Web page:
The Reckoning

The Reckoning:From the Second Slavery to Abolition, 1776-1888

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How was slavery defeated in the Americas? The Reckoning is Robin Blackburn’s compelling and authoritative account

The Age of Revolution (1776–1848) destroyed the main slave regimes of the Caribbean but a ‘Second Slavery’ surged in the US South, Cuba and Brazil, powered by demand for plantation produce and a system of financial credit that leveraged the value of the slaves. By 1860, more than 6 million captives of African descent toiled to produce the cotton, sugar and coffee craved by global consumers. This ‘Second Slavery’ mimicked capitalist disciplines, intensified slavery’s racial character and launched half a century of headlong economic growth.

On the eve of the American Civil War, the Slave Power seemed invincible. The slaveholding elite entrenched their ‘peculiar institution’ in the fabric of the Union only to risk everything on secession. Nobody solicited the slaves’ wishes until it became clear that, wherever they could, they were deserting the plantations and joining the Union forces.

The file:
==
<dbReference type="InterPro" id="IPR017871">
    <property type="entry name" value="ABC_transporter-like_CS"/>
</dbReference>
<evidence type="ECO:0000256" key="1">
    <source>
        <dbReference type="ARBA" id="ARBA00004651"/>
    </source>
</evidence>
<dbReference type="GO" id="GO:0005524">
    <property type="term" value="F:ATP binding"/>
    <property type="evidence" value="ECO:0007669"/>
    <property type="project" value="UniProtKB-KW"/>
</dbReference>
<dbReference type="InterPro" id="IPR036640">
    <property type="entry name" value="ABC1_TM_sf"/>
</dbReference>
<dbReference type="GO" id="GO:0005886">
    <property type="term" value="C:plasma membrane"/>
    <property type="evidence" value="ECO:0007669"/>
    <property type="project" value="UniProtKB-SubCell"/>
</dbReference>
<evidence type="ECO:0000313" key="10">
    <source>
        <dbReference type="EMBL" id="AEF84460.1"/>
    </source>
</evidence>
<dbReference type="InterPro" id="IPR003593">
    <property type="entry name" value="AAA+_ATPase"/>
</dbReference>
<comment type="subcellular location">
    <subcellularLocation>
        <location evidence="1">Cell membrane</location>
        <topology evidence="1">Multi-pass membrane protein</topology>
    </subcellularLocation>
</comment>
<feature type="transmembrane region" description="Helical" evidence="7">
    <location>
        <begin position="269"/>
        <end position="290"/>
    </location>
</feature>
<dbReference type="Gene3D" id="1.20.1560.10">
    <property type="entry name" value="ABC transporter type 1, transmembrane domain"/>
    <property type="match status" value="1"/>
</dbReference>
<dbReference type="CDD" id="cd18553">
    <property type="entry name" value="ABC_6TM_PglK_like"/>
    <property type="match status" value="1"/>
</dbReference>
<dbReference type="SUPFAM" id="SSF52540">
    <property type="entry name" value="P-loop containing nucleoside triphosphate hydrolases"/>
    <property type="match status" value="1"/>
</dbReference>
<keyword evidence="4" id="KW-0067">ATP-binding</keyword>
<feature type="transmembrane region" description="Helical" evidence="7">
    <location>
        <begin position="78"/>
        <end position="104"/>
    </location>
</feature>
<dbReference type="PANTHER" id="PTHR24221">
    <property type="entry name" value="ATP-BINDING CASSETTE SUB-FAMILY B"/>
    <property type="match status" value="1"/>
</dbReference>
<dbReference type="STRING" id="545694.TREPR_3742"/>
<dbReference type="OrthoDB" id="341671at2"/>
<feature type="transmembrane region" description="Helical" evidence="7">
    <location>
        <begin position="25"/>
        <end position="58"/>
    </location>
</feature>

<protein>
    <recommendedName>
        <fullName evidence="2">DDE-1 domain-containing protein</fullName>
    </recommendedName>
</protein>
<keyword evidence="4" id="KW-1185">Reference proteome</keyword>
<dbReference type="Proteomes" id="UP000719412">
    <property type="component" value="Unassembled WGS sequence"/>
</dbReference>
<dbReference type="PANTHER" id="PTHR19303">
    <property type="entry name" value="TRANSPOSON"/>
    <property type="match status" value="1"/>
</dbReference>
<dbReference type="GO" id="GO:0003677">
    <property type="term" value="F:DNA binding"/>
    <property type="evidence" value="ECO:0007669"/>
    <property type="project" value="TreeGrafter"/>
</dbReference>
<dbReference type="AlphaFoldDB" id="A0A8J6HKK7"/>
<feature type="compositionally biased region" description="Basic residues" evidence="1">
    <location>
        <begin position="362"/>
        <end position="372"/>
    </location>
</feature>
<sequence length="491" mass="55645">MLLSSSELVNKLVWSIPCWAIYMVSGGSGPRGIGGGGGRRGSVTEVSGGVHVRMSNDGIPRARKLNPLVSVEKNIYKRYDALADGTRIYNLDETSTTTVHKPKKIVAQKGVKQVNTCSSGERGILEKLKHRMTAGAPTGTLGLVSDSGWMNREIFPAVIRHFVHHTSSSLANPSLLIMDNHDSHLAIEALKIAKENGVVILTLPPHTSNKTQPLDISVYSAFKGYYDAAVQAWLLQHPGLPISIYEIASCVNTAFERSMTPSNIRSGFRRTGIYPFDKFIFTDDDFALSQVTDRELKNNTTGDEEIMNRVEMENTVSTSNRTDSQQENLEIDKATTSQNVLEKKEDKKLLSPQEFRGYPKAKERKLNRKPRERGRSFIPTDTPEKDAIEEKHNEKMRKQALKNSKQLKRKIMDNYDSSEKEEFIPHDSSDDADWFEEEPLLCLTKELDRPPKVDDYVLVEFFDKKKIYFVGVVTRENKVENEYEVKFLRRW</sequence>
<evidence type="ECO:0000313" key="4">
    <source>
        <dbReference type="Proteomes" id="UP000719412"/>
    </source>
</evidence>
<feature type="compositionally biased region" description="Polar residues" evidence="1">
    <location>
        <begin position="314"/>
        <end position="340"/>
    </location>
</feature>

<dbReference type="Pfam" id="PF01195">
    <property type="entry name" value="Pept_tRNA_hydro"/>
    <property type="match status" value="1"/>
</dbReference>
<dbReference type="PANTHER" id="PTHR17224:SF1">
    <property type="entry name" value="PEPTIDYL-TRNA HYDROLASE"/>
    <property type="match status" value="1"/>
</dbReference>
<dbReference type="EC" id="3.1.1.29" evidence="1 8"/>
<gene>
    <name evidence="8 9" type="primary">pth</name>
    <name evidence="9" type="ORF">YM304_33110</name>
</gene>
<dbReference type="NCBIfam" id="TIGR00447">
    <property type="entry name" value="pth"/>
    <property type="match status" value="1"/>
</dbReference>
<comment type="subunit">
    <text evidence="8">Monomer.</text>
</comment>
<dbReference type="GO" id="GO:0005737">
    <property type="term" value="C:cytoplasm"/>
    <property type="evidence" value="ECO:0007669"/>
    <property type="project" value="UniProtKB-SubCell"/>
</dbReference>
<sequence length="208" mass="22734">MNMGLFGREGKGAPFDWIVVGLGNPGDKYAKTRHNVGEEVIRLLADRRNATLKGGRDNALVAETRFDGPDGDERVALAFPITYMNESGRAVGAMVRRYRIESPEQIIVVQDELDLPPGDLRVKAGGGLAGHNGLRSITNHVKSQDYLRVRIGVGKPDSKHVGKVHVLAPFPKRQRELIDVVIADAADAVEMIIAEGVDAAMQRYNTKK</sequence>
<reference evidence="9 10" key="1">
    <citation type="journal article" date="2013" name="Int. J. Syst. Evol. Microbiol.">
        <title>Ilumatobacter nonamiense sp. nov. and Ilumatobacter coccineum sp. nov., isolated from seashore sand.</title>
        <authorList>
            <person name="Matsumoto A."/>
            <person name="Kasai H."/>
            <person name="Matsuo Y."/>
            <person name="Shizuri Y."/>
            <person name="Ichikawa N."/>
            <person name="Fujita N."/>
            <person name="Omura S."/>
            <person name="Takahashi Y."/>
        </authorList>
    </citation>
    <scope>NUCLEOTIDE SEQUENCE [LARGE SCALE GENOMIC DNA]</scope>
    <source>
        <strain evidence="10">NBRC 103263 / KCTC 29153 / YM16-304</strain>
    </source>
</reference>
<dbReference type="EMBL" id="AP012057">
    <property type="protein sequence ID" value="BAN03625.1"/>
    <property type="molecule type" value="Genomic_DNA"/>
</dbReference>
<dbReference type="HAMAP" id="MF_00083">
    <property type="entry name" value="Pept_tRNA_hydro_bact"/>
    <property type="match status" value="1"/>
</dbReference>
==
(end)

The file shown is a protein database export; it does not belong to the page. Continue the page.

Abolition radicals destroyed the Second Slavery and victory for the North also spelled defeat for slavery in Cuba and Brazil. But in each of these societies racial oppression was to be reconfigured by ‘Black Codes’, Jim Crow and toxic doctrines of racial destiny.

Slavery leaves an indelible mark on many Atlantic nations. The Reckoning charts the historic impact of slavery and anti-slavery, of black and white activists, of fugitive slaves, feminists, writers, clerics and soldiers. Notwithstanding much unfinished business, the anti-slavery struggle retains its capacity to illuminate and inspire.

Reviews

  • Tremendously impressive, the result of a lifetime of learning. Historical writing at its best

    Marcus Rediker, author of The Slave Ship
  • By concluding his decades-long project on New World slavery, and by drawing the attention of British readers to an often-neglected aspect of that history, Blackburn has fittingly capped a lifetime of scholarship.

    Michael TaylorLiterary Review